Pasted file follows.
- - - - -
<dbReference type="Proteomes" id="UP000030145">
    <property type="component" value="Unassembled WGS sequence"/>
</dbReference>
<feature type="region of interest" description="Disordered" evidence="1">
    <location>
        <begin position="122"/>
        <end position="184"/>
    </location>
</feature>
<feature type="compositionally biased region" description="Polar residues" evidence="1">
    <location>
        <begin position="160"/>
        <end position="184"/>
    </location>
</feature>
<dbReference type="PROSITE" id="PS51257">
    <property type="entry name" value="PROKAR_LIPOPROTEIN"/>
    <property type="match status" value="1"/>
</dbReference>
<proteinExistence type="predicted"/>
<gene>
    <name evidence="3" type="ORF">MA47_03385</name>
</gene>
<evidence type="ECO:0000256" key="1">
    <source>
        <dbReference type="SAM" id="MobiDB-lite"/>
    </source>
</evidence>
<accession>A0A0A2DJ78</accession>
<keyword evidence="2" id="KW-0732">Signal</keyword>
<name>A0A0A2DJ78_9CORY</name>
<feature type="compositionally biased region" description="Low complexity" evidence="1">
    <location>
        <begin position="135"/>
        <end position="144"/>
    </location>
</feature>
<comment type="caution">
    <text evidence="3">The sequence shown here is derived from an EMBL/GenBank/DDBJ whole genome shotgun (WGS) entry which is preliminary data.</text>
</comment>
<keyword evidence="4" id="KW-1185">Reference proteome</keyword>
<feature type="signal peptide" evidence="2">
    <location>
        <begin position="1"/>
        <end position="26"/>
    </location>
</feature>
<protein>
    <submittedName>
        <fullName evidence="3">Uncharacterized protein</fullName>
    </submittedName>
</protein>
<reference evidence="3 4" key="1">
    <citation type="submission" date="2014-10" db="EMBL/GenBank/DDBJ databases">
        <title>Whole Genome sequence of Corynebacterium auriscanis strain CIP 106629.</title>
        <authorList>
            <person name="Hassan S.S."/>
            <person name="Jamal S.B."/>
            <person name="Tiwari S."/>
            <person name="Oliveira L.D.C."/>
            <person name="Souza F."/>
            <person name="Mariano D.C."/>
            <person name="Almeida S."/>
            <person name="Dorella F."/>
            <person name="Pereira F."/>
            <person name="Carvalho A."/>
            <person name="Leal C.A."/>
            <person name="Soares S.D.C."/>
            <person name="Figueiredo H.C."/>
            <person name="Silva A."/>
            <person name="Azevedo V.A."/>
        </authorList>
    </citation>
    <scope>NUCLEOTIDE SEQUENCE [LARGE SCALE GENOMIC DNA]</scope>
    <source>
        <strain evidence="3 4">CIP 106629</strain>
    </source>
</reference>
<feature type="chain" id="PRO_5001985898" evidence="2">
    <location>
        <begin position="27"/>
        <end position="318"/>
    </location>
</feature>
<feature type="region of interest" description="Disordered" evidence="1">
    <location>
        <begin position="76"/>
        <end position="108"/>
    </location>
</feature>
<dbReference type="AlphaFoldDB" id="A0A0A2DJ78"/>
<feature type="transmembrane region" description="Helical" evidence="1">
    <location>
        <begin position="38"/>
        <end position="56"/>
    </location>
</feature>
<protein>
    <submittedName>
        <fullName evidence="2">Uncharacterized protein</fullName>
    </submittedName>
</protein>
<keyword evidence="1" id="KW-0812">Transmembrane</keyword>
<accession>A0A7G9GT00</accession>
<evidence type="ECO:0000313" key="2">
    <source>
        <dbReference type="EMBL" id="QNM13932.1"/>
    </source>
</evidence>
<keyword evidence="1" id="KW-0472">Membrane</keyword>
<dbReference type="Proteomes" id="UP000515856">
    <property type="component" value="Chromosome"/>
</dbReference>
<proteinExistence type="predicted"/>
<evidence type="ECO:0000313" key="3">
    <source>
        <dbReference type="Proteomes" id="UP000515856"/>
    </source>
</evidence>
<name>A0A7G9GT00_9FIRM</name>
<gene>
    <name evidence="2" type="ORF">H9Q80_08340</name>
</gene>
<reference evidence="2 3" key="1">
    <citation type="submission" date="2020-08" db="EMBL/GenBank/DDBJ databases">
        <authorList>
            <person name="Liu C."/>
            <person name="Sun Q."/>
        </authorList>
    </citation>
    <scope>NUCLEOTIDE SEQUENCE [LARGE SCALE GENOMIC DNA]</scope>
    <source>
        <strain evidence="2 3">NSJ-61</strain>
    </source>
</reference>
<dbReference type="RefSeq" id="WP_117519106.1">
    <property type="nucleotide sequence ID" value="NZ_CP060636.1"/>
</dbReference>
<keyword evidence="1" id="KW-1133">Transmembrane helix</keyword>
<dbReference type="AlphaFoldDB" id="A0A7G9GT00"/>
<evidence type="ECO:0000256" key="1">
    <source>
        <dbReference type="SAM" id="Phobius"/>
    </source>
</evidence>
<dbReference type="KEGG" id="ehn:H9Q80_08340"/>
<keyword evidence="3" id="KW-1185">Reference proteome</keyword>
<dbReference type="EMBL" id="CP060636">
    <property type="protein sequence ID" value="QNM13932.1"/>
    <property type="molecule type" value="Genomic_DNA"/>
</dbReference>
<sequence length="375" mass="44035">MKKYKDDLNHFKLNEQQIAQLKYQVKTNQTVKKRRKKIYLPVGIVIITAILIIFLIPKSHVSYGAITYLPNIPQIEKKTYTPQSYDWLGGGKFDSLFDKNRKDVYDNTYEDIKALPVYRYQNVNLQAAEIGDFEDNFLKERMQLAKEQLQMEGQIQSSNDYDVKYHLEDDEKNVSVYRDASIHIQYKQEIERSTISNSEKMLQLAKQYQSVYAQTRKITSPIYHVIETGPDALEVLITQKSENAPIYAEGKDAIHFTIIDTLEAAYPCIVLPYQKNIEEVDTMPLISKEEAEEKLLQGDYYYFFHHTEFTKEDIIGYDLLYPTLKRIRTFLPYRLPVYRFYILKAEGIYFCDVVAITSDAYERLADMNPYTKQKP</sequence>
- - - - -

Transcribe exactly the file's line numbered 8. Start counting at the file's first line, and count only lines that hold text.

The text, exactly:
    </location>